Havana is a city of old European town squares tossed around as if gatherings and revolutions in every neighborhood should be a weekly event. Cobblestone streets wind through the city’s history and around every corner a surprising cafe or restaurant awaits. Cuba’s adopted son, Ernest Hemingway had a natural affinity for the Floridita with her long bar and the double daiquiris he consumed in great quantities. Today the Cuban rum of choice is Havana Club, while in his day and age it was Bacardi. Founded just outside of Havana in 1862, Bacardi was nationalized by Castro’s government and the family fled to Puerto Rico where their rum has been produced ever since. Likely the angriest at the re-opening of Cuba to Americans, the Bacardi family owned the rights to the name Havana Club in the states and a long simmering lawsuit recently came to a close. Havana Club, and their French parent company Pernod-Ricard were originally going to brand their rum as Havanista in the United States, but now we can expect Havana Club and a myriad of other Cuban rums to wash up on our shores in the next few years.
There is a certain layered depth and gravitas to Cuban rum. Even an average three year old Havana Club or Añejo Reserva, familiar to sailors in Europe or South America, has a deep smooth finish that overpowers the alcohol. Many of the higher-end Cuban rums, of which there are many, taste familiar and kin to cracking the caramelized sugar on top of a perfect crème brulee with only a scant of the crème left on the hardened sugar—and letting it melt in your mouth. Flavors that should never be marred by the infamous marketing campaign behind Cuba Libres after American soldiers first mixed rum with Coca-Cola in Cuba during the Spanish American War.
Bars like the Floridita and the original Sloppy Joe’s feel as if they are ripped straight from a Hemingway novel and the air and the tropical gardens, parks and palm tree lined avenues only add to the inherent romance of this city. Stand in line to enter the legendary Tropicana on a night when the stars are out and men are greeted with a Cuban cigar —to the very obvious disapproval of empty handed female sailors wondering where their welcome gift is. Made famous to Americans in the movie Goodfellas, the tables in this open aired venue are filled with formal and semi-formal clad patrons and outfitted with bottles of Havana Club Añejo Reserva—the only mixer ice—and it might as well be 1950 or 1930 with cigar smoke lighting up into the night as an army of feathered dancers owns the stage.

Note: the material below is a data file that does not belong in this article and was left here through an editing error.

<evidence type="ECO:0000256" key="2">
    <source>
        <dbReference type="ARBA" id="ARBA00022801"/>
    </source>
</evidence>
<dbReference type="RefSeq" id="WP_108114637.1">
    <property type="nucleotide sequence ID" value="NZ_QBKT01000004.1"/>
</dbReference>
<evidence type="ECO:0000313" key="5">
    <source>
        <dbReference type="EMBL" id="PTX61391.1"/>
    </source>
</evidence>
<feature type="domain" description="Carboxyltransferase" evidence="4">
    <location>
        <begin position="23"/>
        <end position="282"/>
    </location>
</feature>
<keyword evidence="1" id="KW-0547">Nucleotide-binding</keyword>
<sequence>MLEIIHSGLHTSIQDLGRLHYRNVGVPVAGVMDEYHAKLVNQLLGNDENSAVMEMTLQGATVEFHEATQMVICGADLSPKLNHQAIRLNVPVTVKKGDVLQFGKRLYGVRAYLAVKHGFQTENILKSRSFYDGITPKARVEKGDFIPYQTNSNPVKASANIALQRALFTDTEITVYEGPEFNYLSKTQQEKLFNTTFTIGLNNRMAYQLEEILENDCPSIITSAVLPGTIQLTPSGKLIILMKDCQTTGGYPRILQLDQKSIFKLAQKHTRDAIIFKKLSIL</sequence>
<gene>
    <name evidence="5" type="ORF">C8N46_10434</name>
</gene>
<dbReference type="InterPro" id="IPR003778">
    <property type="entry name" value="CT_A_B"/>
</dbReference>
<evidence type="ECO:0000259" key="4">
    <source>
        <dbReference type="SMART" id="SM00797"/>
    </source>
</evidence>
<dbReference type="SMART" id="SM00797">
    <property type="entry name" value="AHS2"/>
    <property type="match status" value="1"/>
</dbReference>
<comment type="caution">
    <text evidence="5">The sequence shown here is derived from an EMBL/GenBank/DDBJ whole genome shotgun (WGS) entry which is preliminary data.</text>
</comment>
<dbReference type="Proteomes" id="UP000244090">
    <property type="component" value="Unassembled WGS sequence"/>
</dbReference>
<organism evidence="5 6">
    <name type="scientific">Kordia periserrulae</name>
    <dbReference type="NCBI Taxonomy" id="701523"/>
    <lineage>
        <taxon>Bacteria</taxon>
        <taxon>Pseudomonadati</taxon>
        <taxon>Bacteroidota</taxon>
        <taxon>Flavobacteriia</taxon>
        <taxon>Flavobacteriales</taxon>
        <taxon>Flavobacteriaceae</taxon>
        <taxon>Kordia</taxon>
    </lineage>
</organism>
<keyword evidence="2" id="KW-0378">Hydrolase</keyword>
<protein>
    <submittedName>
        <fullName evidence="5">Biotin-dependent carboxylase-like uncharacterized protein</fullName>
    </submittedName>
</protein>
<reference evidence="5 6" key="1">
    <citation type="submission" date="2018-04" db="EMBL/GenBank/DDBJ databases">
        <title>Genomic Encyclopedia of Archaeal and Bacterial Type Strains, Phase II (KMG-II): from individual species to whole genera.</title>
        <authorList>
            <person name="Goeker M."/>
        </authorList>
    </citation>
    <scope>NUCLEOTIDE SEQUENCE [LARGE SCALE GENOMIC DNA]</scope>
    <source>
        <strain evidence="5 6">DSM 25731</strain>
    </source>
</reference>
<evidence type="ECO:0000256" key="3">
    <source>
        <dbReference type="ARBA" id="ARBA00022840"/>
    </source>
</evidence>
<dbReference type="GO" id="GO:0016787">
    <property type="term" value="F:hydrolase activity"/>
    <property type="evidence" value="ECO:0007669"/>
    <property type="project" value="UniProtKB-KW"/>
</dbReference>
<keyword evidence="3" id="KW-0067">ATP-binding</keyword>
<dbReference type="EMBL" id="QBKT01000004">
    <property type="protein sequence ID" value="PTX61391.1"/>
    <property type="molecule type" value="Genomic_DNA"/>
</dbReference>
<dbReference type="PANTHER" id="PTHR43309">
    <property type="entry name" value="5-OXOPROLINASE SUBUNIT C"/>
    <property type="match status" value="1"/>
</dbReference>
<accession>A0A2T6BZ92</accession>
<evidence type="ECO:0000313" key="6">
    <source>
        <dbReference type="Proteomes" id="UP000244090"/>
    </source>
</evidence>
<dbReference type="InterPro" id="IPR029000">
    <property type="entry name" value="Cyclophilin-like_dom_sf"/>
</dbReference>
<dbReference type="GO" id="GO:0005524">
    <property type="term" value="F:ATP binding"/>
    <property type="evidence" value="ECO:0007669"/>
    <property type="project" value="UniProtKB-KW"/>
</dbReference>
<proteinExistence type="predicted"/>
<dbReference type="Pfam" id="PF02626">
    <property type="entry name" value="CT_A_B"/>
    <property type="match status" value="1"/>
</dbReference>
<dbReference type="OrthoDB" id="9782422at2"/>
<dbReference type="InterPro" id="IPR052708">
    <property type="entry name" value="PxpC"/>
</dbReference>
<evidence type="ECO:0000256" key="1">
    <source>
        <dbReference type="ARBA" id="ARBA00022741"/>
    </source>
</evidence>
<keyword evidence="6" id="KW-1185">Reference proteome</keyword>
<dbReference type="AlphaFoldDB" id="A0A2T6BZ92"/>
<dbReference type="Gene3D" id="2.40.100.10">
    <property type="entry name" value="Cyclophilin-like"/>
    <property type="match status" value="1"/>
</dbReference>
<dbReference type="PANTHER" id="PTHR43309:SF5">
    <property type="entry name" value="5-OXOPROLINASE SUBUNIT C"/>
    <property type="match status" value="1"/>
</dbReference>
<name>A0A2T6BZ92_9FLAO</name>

Do not expect beaches in Havana as those are mostly located in Varadero, about a three hour ride east from the city. The coastline in Havana is primarily rocky heights with the Gulf of Mexico crashing and Varadero hosts the majority of the beach resorts constructed for European and Canadian tourists. Also worth noting is that internet access is very rare, but can be found at hotels and the marina and American credit cards are not yet accepted or are on a very limited basis. Dollars can be easily converted to Cuban pesos or CUPS (coops) as they are known and the exchange rate is roughly similar to the Euro to the dollar. Customs is pretty straightforward and officials are friendly, but make sure to announce your arrival on entering Cuban territorial waters, even if they don’t reply. The entrance to the Marina Hemingway is also a bit narrow, do not attempt at night.
Sipping a sietes anos aged Cuban rum on an expansive porch with the Gulf crashing only a few blocks away on the Melancon and with the brutalist-styled Russian embassy sticking out like some relic from what will be a bygone era, Havana is already becoming very familiar to American sailors. With 16 regattas scheduled or completed already in 2016, the door is open wide at the Hemingway Yacht Club and the limes and sugar cane sliced with machetes are waiting, and the boats in St. Petersburg, New Orleans and Miami are already en route.
The hottest destination for American cruisers and tourists is already exploding and with it, Cuba will likely change very rapidly, inevitable really. There aren’t any Starbucks or Taco Bells yet, but this island nation trapped in a time warp will undergo seismic changes over the next few years. When diplomatic relations were re-established, sailors were thrilled that regattas would likely return in 2017, no one predicted 16 regattas alone in 2016.
Troy Gilbert is a native New Orleanian and a freelance maritime and boating journalist as well as a cookbook author including his most recent book, On the Coast, which released in October. When not traveling to Europe or the Caribbean to cover competitive sailing, he can be found on his backporch typing or enjoying the restaurants of New Orleans.